Phylogenetic artifacts can be caused by leucine, serine, and arginine codon usage heterogeneity: dinoflagellate plastid origins as a case study

Yuji Inagaki, Alastair Simpson, Joel Dacks, Andrew Roger
Systematic Biology 2004, 53 (4): 582-93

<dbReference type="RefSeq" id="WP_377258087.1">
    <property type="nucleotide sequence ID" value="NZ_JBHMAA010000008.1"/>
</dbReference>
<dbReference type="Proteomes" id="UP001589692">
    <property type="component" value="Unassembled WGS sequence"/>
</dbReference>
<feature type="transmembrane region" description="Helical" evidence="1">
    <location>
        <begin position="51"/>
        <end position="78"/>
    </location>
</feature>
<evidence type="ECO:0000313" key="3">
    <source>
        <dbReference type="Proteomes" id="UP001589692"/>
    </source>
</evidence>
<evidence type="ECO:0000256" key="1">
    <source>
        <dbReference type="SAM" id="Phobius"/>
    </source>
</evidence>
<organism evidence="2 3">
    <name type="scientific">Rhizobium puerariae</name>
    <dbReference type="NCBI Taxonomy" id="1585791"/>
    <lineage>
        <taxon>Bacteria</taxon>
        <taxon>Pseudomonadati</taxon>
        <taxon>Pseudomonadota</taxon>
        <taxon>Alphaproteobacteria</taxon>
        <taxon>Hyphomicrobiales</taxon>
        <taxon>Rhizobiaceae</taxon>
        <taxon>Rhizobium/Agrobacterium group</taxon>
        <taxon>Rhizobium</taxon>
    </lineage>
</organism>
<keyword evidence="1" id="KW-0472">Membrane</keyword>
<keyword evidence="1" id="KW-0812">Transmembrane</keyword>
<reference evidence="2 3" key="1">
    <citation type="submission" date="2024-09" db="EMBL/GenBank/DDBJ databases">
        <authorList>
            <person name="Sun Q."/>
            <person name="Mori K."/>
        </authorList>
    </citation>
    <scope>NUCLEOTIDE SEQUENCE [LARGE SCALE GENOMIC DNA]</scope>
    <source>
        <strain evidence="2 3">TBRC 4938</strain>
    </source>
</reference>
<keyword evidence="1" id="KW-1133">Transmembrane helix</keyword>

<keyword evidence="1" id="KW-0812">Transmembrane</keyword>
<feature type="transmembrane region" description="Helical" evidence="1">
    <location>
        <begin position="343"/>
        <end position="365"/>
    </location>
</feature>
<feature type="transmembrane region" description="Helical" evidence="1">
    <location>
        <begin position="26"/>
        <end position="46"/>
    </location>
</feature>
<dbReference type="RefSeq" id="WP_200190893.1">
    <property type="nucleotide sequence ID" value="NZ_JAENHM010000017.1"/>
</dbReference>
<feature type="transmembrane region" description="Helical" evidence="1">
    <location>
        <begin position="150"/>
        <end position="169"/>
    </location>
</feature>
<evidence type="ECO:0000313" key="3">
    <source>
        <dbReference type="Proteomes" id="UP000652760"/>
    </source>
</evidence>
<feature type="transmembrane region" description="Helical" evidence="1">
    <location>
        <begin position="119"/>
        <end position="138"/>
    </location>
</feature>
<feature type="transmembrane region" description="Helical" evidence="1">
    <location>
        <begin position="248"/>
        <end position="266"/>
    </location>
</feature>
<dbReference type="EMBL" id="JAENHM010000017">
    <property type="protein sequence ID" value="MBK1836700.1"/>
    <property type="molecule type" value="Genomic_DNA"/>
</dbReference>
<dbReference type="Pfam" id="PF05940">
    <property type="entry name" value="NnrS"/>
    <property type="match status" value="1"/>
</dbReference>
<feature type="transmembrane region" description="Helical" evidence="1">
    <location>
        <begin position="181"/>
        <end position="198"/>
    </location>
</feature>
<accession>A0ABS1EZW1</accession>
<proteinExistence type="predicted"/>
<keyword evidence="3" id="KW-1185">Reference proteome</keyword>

Phylogenetic analyses of first and second codon positions (DNA1 + 2 analysis) and amino acid sequences (protein analysis) are often thought to provide similar estimates of deep-level phylogeny. However, here we report a novel artifact influencing DNA level phylogenetic inference of protein-coding genes introduced by codon usage heterogeneity that causes significant incongruities between DNA1 + 2 and protein analyses. DNA1 + 2 analyses of plastid-encoded psbA genes (encoding of photosystem II D1 proteins) strongly suggest a relationship between haptophyte plastids and typical (peridinin-containing) dinoflagellate plastids. The psbA genes from haptophytes and a subset of the peridinin-type plastids display similar codon usage patterns for Leu, Ser, and Arg, which are each encoded by two separated codon sets that differ at first or first plus second codon positions. Our detailed analyses clearly indicate that these unusual preferences shared by haptophyte and some peridinin-type plastid genes are largely responsible for their strong affinity in DNA analyses. In particular, almost all of the support from DNA level analyses for the monophyly of haptophyte and peridinin-type plastids is lost when the codons corresponding to constant Leu, Ser, and Arg amino acids are excluded, suggesting that this signal comes from rapidly evolving synonymous substitutions, rather than from substitutions that result in amino acid changes. Indeed, protein maximum-likelihood analyses of concatenated PsaA and PsbA amino acid sequences indicate that, although 19' hexanoyloxyfucoxanthin-type (19' HNOF-type) plastids in dinoflagellates group with haptophyte plastids, peridinin-type plastids group weakly with those of stramenopiles. Consequently our results cast doubt on the single origin of peridinin-type and 19' HNOF-type plastids in dinoflagellates previously suggested on the basis of psaA and psbA concatenated gene phylogenetic analyses. We suggest that codon usage heterogeneity could be a more general problem for DNA level analyses of protein-coding genes, even when third codon positions are excluded.

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